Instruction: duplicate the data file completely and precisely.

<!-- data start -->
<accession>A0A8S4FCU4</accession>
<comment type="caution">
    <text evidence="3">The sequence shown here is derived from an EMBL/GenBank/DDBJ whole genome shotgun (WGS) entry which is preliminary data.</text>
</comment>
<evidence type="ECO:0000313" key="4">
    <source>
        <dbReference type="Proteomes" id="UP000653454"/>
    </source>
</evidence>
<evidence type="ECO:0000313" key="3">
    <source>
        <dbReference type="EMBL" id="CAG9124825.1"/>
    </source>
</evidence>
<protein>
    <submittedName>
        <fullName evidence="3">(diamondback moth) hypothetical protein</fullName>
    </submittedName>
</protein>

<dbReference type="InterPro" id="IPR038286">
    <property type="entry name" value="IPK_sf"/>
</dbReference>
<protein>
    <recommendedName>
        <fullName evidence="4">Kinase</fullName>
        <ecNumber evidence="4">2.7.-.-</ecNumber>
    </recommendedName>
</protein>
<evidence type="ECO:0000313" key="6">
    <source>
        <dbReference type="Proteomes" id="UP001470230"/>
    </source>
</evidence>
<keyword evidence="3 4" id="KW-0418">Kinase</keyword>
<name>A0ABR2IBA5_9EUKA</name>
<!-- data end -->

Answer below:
<accession>A0A8S4FCU4</accession>
<comment type="caution">
    <text evidence="3">The sequence shown here is derived from an EMBL/GenBank/DDBJ whole genome shotgun (WGS) entry which is preliminary data.</text>
</comment>
<evidence type="ECO:0000313" key="4">
    <source>
        <dbReference type="Proteomes" id="UP000653454"/>
    </source>
</evidence>
<evidence type="ECO:0000313" key="3">
    <source>
        <dbReference type="EMBL" id="CAG9124825.1"/>
    </source>
</evidence>
<protein>
    <submittedName>
        <fullName evidence="3">(diamondback moth) hypothetical protein</fullName>
    </submittedName>
</protein>

<dbReference type="InterPro" id="IPR038286">
    <property type="entry name" value="IPK_sf"/>
</dbReference>
<protein>
    <recommendedName>
        <fullName evidence="4">Kinase</fullName>
        <ecNumber evidence="4">2.7.-.-</ecNumber>
    </recommendedName>
</protein>
<evidence type="ECO:0000313" key="6">
    <source>
        <dbReference type="Proteomes" id="UP001470230"/>
    </source>
</evidence>
<keyword evidence="3 4" id="KW-0418">Kinase</keyword>
<name>A0ABR2IBA5_9EUKA</name>